So please Mr. Potential Playing Partner, let's just keep a friendly distance. I'll play my way and you'll play your way. There's plenty of things we can talk about. The weather. Our wives. Our jobs. You know, bullshit. But let's avoid the awkward tensions that will inevitably occur when I shoot you my passive-aggressive death stare after you politely mention that I should keep my left arm straight.
Monday, April 18, 2011
I am a certified genius. Either that or it has taken me an incredibly long time to figure out something that people have already been doing for years. Whatever the case may be, I've come up with a little system that seems to have helped my confidence level a bit. (My skill level is another story but we won't go into at this juncture.)
I've created a game that I play on the driving range. What I do is I usually bring 3 clubs with me. A Driver, a 6-iron, and a 55-degree wedge. To me, these three clubs represent the three major areas where my game needs the most help: The long game, the middle game, and the short game. (Pretty much everything.) Then, as I step up to hit each shot, I imagine that I'm playing the Van Cortlandt golf course. A course that is very near and dear to my heart. Also, referred to as the bane of my existence.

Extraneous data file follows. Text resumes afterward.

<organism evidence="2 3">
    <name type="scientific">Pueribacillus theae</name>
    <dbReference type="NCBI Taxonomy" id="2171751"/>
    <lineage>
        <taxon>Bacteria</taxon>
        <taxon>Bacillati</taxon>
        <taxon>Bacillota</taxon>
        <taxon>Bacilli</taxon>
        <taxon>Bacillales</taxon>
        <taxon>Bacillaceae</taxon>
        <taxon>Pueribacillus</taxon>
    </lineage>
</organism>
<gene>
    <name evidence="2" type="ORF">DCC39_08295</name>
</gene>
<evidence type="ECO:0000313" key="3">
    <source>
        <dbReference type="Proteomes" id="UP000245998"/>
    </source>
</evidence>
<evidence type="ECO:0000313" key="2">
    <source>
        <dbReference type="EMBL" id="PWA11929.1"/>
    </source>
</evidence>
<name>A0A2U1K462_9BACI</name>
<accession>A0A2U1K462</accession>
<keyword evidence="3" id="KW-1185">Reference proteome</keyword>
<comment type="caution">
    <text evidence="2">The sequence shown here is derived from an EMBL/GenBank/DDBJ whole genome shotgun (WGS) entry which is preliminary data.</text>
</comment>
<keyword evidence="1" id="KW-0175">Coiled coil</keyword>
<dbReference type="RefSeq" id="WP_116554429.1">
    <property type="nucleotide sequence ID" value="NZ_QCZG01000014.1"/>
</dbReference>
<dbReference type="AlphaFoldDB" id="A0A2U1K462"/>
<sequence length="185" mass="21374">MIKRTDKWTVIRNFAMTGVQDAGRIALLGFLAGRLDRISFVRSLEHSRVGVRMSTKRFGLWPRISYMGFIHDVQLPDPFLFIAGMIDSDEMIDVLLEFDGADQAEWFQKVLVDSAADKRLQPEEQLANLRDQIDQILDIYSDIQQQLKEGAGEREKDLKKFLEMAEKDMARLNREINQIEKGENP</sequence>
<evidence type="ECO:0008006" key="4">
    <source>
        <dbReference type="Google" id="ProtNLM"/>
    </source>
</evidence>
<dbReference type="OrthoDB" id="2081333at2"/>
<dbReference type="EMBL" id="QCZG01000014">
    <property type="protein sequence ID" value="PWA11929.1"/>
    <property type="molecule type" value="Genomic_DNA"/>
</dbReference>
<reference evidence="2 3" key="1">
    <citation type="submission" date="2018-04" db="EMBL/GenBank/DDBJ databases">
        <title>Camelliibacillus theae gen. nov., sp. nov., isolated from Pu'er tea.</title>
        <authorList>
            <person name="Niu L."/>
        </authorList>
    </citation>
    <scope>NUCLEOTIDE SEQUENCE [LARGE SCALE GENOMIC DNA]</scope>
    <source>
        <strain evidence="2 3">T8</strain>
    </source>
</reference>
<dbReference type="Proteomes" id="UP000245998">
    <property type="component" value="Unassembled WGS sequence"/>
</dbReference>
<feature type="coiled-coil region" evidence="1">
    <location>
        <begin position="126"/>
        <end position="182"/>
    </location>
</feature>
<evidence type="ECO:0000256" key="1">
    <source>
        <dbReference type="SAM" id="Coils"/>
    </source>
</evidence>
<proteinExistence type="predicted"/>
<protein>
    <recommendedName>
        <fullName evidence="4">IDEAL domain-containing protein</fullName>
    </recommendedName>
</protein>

Since I have a very vivid picture of how each hole on the golf course plays, (seeing as how I've been reliving them in my nightmares) I have a strong idea of where each shot would land on the actual course. So if I imagine I'm at the tee on the Par 5, 12th hole, and I hit the Driver AND I hit it dead straight and just crush it, I know that I'll have another 225 yards to the green. (Please stop laughing. It might happen.)